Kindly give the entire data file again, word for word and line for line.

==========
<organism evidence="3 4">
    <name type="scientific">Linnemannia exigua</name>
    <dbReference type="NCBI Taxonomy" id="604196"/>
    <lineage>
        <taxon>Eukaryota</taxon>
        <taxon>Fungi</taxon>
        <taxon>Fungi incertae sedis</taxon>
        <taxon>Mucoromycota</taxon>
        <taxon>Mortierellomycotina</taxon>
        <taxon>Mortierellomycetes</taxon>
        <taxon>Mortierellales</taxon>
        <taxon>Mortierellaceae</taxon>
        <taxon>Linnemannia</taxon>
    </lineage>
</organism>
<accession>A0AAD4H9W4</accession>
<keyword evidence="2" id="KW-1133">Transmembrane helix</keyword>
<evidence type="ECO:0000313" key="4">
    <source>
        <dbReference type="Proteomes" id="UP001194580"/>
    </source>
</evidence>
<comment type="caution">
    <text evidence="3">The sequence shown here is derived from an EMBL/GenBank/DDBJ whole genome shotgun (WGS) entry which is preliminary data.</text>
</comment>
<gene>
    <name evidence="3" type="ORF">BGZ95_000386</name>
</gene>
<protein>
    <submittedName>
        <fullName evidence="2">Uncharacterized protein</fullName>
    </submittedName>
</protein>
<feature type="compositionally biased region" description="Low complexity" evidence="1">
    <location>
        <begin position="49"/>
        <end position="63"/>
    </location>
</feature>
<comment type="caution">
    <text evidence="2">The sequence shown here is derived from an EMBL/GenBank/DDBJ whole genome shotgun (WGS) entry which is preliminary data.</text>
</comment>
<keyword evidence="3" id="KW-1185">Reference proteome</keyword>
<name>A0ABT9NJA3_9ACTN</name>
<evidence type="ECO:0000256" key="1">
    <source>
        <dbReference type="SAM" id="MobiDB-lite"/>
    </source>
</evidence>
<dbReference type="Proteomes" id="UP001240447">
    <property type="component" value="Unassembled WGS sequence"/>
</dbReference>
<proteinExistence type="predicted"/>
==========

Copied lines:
<organism evidence="3 4">
    <name type="scientific">Linnemannia exigua</name>
    <dbReference type="NCBI Taxonomy" id="604196"/>
    <lineage>
        <taxon>Eukaryota</taxon>
        <taxon>Fungi</taxon>
        <taxon>Fungi incertae sedis</taxon>
        <taxon>Mucoromycota</taxon>
        <taxon>Mortierellomycotina</taxon>
        <taxon>Mortierellomycetes</taxon>
        <taxon>Mortierellales</taxon>
        <taxon>Mortierellaceae</taxon>
        <taxon>Linnemannia</taxon>
    </lineage>
</organism>
<accession>A0AAD4H9W4</accession>
<keyword evidence="2" id="KW-1133">Transmembrane helix</keyword>
<evidence type="ECO:0000313" key="4">
    <source>
        <dbReference type="Proteomes" id="UP001194580"/>
    </source>
</evidence>
<comment type="caution">
    <text evidence="3">The sequence shown here is derived from an EMBL/GenBank/DDBJ whole genome shotgun (WGS) entry which is preliminary data.</text>
</comment>
<gene>
    <name evidence="3" type="ORF">BGZ95_000386</name>
</gene>
<protein>
    <submittedName>
        <fullName evidence="2">Uncharacterized protein</fullName>
    </submittedName>
</protein>
<feature type="compositionally biased region" description="Low complexity" evidence="1">
    <location>
        <begin position="49"/>
        <end position="63"/>
    </location>
</feature>
<comment type="caution">
    <text evidence="2">The sequence shown here is derived from an EMBL/GenBank/DDBJ whole genome shotgun (WGS) entry which is preliminary data.</text>
</comment>
<keyword evidence="3" id="KW-1185">Reference proteome</keyword>
<name>A0ABT9NJA3_9ACTN</name>
<evidence type="ECO:0000256" key="1">
    <source>
        <dbReference type="SAM" id="MobiDB-lite"/>
    </source>
</evidence>
<dbReference type="Proteomes" id="UP001240447">
    <property type="component" value="Unassembled WGS sequence"/>
</dbReference>
<proteinExistence type="predicted"/>